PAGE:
The initiative will rapidly advance MIGS device development, just as the IORC advanced the use of artificial intraocular lenses (IOLs)—now commonly used to replace the eye’s natural one during cataract and other surgeries. When Moran formed the center in 1982, outcomes for patients were poor, and both academia and the National Institutes of Health had declined to fund IOL research.
Independent research by the IORC drastically improved the quality and design of IOLs. The center has produced more than 1,000 peer-reviewed publications that guide IOL companies and physicians worldwide as they vet new technology and associated complications.
"Nick Mamalis and Liliana Werner have developed a superb program under the IORC," says Ahmed. "My goal is to take what I've been doing in glaucoma devices and use their same methodology to improve how glaucoma devices can work in the eye and take future designs to the next level."
Director: Gregory S. Hageman, PhD
This initiative will strive to understand the biology of glaucoma to develop effective therapies.
Using unique resources, the Sharon Eccles Steele Center for Translational Medicine (SCTM) fast tracks drug development by focusing less on academic publishing and more on bringing together university departments, international academic collaborators, philanthropists, and private industry.
The SCTM, directed by Gregory S. Hageman, PhD, is steadily unraveling the mysteries of age-related macular degeneration (AMD), a major cause of blindness for people age 55 and older, and has produced a potential new therapy.
The initiative will employ the SCTM’s collection of nearly 10,000 donor eyes to compare glaucoma-diseased eyes to healthy ones. It will also include glaucoma patients already enrolled in a robust macular degeneration clinical study that collects genotype, phenotype, and retinal images. These are cross-referenced with the Utah Population Database, a rich resource supporting health and genetic research that contains genealogical, public health, medical, and environmental exposure records for more than 20 million people.
Moran’s world-class Utah Retinal Reading Center (UREAD), directed by SCTM scientist Steffen Schmitz-Valckenberg, MD, will also play a significant role. UREAD analyzes high-definition images of the retina to determine how disease progresses and the best time to administer new therapies.
The SCTM has clarified the genetic risks for and protections against developing AMD and shown how a patient’s genetics impact rates of disease progression and vision loss. Hageman says he’s looking forward to exploring a potential connection noticed during SCTM research: genetic variants on chromosome 1 that increase a person’s risk for developing AMD also appear to increase a person’s risk for developing glaucoma.
"Having the ability to look at eyes that have been donated along with their different genetics, clinical findings, medical histories, and information from the Utah Population Database will allow us to find links and clues about glaucoma," says Ahmed. "We need to identify how the disease affects different patients in different ways."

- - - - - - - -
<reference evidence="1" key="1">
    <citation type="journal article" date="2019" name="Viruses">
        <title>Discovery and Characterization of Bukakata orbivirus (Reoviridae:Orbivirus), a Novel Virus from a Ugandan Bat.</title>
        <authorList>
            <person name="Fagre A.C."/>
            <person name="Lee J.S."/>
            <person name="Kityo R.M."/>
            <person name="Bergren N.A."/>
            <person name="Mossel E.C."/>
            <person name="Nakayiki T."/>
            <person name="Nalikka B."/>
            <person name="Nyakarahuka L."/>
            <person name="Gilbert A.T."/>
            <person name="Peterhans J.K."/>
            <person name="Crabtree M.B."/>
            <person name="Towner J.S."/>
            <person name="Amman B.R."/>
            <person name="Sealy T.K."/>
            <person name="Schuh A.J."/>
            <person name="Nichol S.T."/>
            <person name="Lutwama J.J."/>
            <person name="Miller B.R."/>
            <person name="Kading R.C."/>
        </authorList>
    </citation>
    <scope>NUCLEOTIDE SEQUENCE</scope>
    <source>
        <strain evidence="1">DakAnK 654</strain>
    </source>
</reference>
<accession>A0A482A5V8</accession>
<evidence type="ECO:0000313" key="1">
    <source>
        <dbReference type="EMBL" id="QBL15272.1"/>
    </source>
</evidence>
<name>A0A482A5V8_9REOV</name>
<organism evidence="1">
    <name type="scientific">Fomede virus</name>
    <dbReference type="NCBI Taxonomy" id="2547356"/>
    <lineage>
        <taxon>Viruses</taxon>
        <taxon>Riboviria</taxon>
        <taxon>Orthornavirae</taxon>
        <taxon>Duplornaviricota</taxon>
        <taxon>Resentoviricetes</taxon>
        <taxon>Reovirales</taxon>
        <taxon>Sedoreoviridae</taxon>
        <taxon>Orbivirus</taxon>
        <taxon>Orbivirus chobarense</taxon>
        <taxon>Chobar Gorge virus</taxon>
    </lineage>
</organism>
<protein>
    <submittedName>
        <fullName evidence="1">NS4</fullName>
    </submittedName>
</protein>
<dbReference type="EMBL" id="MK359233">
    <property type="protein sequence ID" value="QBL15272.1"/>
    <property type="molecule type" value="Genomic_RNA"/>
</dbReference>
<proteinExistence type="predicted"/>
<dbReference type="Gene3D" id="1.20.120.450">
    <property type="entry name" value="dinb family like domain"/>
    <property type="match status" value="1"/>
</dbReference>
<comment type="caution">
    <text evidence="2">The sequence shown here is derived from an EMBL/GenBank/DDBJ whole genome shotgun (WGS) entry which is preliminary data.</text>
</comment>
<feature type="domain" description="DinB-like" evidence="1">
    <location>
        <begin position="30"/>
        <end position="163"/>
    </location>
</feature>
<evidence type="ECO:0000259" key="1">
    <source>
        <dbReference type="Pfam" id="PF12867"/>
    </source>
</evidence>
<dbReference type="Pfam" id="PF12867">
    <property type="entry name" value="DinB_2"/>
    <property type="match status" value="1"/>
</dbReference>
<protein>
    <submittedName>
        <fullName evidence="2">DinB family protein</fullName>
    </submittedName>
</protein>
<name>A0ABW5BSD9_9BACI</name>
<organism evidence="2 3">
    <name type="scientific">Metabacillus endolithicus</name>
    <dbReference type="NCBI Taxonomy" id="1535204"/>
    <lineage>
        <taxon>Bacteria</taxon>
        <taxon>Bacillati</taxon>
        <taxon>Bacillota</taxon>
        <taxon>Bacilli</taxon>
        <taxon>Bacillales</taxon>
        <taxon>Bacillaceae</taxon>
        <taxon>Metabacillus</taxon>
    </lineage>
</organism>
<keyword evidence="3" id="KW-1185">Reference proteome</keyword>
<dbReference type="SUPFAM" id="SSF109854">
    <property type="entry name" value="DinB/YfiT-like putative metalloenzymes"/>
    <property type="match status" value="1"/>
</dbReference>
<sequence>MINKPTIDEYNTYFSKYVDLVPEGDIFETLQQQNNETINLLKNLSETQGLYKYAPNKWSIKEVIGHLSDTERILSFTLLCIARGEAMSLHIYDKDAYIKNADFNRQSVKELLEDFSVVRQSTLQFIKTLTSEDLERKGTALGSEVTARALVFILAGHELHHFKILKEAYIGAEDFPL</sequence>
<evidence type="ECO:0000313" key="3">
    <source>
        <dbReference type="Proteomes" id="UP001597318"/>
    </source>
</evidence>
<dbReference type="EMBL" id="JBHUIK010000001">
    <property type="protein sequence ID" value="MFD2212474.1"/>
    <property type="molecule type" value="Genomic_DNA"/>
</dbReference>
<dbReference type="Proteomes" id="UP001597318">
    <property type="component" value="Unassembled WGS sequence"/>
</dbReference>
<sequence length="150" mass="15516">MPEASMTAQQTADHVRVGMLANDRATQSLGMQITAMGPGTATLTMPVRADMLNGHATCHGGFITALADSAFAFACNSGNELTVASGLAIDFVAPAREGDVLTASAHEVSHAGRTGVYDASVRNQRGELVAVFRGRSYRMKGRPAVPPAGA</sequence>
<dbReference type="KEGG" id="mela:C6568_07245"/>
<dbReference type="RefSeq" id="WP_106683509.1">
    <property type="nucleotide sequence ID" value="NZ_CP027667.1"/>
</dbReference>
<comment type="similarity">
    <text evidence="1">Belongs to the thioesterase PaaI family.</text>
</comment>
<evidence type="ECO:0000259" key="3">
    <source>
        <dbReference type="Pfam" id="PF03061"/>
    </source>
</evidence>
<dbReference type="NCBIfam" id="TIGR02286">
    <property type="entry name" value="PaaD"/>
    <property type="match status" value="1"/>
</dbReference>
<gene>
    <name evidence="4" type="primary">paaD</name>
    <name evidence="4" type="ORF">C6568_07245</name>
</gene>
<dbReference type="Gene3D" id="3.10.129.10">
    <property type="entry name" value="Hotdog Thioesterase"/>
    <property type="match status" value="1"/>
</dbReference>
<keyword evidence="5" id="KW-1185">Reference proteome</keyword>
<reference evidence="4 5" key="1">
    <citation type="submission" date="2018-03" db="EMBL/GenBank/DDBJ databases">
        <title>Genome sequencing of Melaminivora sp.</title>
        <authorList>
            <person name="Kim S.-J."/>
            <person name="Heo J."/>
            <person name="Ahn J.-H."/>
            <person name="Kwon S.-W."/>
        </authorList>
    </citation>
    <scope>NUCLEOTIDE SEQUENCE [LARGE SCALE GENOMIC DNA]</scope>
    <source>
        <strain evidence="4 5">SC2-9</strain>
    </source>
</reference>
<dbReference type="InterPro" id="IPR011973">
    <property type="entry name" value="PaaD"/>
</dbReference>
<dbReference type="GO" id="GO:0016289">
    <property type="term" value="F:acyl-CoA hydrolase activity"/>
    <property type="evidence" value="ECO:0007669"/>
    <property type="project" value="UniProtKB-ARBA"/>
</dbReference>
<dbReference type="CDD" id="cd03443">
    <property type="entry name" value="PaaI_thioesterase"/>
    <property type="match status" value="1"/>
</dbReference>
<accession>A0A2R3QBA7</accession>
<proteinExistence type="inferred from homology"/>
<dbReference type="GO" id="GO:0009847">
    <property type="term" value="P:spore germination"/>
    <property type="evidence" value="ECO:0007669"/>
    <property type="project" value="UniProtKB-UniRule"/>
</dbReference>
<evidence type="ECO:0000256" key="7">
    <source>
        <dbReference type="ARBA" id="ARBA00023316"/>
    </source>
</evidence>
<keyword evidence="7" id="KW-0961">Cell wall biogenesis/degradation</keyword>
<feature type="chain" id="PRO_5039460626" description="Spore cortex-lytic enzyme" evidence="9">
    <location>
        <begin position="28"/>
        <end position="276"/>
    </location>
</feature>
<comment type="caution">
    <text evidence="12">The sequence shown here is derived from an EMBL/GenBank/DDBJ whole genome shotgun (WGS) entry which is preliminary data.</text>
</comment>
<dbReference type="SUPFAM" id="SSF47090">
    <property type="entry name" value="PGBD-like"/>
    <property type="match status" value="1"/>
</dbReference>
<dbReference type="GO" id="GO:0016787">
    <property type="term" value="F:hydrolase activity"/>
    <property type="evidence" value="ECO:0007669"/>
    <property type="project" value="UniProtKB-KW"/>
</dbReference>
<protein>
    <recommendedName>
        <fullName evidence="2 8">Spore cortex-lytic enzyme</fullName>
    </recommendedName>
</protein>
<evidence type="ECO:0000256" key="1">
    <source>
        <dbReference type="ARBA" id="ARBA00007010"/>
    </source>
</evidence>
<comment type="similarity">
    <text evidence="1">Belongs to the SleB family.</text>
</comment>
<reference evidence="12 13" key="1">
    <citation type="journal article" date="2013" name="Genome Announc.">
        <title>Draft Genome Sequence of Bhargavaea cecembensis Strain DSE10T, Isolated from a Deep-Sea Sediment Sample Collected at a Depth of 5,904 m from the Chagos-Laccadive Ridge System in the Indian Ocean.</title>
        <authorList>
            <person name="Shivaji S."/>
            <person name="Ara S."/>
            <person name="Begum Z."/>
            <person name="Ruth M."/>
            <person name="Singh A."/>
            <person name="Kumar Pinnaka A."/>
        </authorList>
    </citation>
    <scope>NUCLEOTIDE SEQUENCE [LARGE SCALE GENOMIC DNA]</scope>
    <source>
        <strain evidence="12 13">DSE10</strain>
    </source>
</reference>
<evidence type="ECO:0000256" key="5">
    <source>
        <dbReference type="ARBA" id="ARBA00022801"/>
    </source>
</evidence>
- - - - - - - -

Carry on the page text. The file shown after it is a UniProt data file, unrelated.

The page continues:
Neuroprotection-Based Therapies Initiative
Director: To Be Announced
Moran faculty making groundbreaking discoveries related to neuroprotection will be key collaborators in this initiative. Of the prominent researchers focusing on neuroprotection in the field today, the work of Moran’s David Krizaj, PhD, is among the most promising.
For a decade, Krizaj has worked to understand exactly how the eye’s drainage system, a muscular tissue called the trabecular meshwork, senses pressure to regulate the flow of fluid out of the eye. His search led him to a target: Transient Receptor Potential Vanilloid 4 (TRPV4), an ion channel that can sense tiny changes in pressure and translate them into cellular responses. Krizaj determined that inhibiting TRPV4 tells the trabecular meshwork to increase fluid outflow, lowering IOP. The best news may be that it also appears to be neuroprotective by reducing the damage that retinal ganglion cells experience from high pressure.
Collaborating with the University of Utah’s Department of Organic Chemistry, Krizaj developed an eye drop medication for human use. Now, backed by a Utah venture capital firm, he plans to begin clinical trials to test in humans in the near future.
"David’s work is incredible and it mirrors well what I’m doing, because I’m working on trying to surgically enhance drainage from the eye to help the flow of the eye and he’s looking at pharmaceutical ways to achieve the same outcome," says Ahmed. "So this is where we have a lot of cross-pollination and can use the same kind of models to test and hypothesize how this will all work."
Director: Craig J. Chaya, MD
In under-resourced nations with few ophthalmologists, the rate of glaucoma detection and treatment is low.
The problem is severe in Africa, where many people are genetically predisposed to developing a rapidly progressive form of glaucoma. Approximately 4% of the population over the age of 40 has the disease. Of those, 90% are already blind in one eye before a diagnosis is made.
This initiative, directed by Craig J. Chaya, MD, will work to find ways to detect glaucoma earlier, creating systems where local health care workers can screen for it as they check vision and fit patients for eyeglasses. It will also work to develop and manufacture affordable surgical devices for glaucoma that can have a lasting effect.